Lauren Cain of Oxbow, N.D., believes in keeping an open mind and an open door. She’s game to go anywhere and try anything.
Anything, that is, except vegetables.
“I think I have to be the pickiest eater,” the UND graduate said with a laugh. “I know I haven’t eaten a vegetable in 15 years. I just can’t do it.”
Luckily, that vegetable aversion doesn’t extend to handling them. While Cain studied Marketing and Operations & Supply Chain Management, she also lived it as an intern at Black Gold Farms.
The global operation headquartered in Grand Forks produces, packages and distributes sweet, red and chip potatoes nationwide. In fact, it’s one of the largest suppliers for Frito-Lay’s and Walmart.
For the first six months on the job, Cain managed and dispatched 20 trucks a week to fulfill contracts across the country. The next six months, she switched to transportation logistics and data analytics.
The results of her research led the company to buy its own trucks and hire its own drivers — a decision that increased profits and saved hundreds of thousands of dollars. Not too shabby for a part-time intern.
And that wasn’t the only door UND opened for Cain. She also interned at Steffes Corp., where she generated more than $2.6 million in raw material purchases for the steel manufacturer.
Cain said she inherited her strong work ethic from her business-minded parents, but she never had a definitive end goal when she started classes at UND.
“I’ve just always thrived on working hard and staying very busy,” she said. “I never had a specific job in mind because I didn’t want to get tunnel vision and possibly miss out on a big opportunity.
“I’m huge into active learning and wanted to have room to grow. I’ve always been less focused on what my title is and more focused on how I can make the biggest impact for the company.”
I always made a point to connect with my professors. They’ll go out of their way to help you succeed.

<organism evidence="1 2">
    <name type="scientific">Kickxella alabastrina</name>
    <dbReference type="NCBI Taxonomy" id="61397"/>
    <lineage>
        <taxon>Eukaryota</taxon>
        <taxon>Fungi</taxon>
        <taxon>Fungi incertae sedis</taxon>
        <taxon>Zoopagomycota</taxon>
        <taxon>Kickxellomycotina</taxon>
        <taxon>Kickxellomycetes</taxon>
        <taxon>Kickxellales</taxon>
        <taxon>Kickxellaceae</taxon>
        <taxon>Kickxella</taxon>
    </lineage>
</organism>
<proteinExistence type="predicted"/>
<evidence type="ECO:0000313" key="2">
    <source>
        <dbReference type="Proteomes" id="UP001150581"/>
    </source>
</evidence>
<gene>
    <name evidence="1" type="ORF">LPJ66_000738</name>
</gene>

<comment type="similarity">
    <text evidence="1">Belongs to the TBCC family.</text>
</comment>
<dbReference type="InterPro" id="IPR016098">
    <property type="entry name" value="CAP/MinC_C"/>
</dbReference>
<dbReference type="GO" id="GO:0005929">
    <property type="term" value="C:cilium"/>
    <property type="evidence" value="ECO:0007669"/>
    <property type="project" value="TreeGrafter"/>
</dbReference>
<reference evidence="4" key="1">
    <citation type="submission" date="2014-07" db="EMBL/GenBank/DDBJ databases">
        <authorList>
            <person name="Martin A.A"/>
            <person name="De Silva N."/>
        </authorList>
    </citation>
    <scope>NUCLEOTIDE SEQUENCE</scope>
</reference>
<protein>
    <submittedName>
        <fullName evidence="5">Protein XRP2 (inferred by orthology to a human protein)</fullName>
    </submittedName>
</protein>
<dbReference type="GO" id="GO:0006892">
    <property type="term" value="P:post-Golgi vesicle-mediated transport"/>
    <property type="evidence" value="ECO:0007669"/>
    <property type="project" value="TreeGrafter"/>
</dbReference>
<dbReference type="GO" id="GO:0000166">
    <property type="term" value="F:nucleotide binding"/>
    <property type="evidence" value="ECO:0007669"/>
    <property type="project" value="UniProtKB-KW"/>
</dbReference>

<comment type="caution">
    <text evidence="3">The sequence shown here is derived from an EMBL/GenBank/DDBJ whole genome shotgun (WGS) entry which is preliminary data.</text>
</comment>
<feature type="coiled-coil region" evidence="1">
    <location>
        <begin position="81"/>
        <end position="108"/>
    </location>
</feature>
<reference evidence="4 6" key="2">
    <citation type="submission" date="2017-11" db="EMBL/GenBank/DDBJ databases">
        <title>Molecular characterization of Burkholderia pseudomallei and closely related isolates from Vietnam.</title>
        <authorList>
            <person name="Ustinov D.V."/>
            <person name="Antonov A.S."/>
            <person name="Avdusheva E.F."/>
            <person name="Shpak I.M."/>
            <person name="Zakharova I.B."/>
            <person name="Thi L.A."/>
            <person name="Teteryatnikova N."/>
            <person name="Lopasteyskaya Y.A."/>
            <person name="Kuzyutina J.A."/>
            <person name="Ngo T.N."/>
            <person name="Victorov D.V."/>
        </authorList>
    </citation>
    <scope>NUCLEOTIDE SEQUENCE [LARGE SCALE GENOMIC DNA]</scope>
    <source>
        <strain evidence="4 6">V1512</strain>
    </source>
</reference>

It was equally important for her to help thousands of other students make their own impact while working at UND’s Pancratz Career Development Center. The center helps with everything from resumes, cover letters and mock interviews to hosting career fairs and providing free professional attire.
“One extremely helpful service to me was called Strength Finders,” Cain said. “It identified my five strengths as relator, analytical, strategical, competition and achiever. Recognizing my strengths really opened my eyes to how I could be more of a team player and leader in my clubs and organizations. “I learned invaluable skills on how to interact with companies, adults, students and everyone around me.”
And for someone involved in 10 student organizations — including Student Government and the Women in Business group she helped found — that skill set certainly proved beneficial. Excellent time management doesn’t hurt either when you’re averaging 22 credits and a 30-hour workweek.
But so much of success really comes down to people and making connections, Cain said.
“I always made a point to connect with my professors,” she said. “They’ll go out of their way to help you succeed.”
Cain’s final advice? Work hard. Stay busy. Always keep your door open.
And she just walked through a really big one. Weeks before graduation, she got a job offer from Marvin, formerly Marvin Windows and Doors. She’s now a purchasing agent specializing in screens, silicones and chemicals — ordering up to 800,000 units for six different plants each week.
“It’s a ginormous organization,” she said. “It’s crazy, but thanks to UND, I’m here.”